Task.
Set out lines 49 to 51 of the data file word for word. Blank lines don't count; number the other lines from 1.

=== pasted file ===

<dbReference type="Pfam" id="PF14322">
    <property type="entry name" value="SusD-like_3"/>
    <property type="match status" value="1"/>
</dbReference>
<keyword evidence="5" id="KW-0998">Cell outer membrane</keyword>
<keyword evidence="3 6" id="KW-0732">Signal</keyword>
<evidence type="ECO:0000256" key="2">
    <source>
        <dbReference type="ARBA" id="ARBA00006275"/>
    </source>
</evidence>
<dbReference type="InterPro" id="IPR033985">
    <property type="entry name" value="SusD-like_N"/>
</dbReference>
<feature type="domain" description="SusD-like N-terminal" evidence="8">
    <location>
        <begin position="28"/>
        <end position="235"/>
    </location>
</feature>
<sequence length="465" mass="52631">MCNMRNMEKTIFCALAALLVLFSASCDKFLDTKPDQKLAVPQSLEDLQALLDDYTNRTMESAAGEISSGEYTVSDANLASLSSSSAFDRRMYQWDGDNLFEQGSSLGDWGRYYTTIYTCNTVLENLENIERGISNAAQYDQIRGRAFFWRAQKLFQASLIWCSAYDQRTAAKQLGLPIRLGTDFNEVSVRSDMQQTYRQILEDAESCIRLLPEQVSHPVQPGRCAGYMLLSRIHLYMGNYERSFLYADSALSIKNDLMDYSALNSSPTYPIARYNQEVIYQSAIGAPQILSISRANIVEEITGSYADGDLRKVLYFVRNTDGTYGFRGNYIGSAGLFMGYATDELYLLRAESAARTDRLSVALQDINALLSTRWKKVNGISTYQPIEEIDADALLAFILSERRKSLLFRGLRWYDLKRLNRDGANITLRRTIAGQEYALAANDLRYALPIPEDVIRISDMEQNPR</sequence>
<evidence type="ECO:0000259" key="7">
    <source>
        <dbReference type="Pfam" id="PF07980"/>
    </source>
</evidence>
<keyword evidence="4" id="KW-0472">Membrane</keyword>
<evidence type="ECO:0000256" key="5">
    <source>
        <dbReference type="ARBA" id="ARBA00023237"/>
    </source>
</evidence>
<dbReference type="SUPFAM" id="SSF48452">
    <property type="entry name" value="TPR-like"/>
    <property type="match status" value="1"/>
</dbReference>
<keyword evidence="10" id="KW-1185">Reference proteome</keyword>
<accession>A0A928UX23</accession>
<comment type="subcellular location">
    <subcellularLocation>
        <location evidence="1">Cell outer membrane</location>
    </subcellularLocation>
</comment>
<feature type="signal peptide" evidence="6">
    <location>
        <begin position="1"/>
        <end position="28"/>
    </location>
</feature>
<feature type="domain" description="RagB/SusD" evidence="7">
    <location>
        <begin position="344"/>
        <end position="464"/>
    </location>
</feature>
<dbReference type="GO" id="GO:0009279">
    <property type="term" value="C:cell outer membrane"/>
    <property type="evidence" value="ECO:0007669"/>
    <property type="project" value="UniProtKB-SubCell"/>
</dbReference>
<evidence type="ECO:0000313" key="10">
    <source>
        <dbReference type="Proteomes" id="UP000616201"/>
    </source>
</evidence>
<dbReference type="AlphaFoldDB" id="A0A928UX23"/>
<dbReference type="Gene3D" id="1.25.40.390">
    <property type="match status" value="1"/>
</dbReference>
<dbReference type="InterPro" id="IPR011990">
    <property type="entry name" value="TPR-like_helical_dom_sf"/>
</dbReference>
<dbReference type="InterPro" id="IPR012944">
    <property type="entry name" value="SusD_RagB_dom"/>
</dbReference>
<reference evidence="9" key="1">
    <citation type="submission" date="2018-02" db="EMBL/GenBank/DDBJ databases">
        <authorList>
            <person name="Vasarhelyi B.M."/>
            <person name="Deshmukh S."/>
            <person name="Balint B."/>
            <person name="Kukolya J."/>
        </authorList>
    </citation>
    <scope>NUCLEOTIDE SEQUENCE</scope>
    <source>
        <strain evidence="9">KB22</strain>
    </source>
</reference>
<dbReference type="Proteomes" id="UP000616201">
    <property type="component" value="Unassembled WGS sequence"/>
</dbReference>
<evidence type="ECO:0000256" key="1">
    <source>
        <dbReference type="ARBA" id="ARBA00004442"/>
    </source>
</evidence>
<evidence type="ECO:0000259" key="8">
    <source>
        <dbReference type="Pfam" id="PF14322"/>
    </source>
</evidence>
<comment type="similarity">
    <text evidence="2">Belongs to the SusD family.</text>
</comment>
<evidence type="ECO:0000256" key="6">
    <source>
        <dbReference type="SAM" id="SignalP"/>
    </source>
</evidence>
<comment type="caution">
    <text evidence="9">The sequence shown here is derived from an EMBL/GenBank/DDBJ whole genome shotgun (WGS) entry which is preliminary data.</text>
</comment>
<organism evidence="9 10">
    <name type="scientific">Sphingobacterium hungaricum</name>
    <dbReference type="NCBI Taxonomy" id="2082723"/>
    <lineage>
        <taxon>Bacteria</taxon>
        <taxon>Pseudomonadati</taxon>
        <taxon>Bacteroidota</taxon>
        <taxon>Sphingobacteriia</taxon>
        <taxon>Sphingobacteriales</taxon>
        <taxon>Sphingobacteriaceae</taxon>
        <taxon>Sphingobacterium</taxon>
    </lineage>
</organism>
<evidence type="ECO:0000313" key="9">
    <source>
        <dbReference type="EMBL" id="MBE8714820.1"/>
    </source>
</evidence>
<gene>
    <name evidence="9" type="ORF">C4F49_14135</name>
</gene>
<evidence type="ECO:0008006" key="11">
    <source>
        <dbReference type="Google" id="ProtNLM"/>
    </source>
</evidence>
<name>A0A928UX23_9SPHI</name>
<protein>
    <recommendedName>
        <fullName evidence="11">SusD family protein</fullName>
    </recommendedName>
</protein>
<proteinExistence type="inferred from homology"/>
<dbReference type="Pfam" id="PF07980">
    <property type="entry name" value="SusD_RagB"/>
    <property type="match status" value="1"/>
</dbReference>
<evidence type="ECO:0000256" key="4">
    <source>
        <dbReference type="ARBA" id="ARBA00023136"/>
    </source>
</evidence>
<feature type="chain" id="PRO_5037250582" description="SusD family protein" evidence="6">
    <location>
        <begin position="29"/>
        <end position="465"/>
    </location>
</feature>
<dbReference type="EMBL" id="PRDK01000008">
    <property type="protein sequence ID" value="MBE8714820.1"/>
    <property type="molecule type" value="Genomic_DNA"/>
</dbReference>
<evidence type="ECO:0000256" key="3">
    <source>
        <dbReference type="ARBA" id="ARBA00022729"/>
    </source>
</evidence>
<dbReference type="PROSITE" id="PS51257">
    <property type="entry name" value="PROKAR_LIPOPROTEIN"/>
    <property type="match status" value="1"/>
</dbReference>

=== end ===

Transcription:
</feature>
<feature type="domain" description="RagB/SusD" evidence="7">
    <location>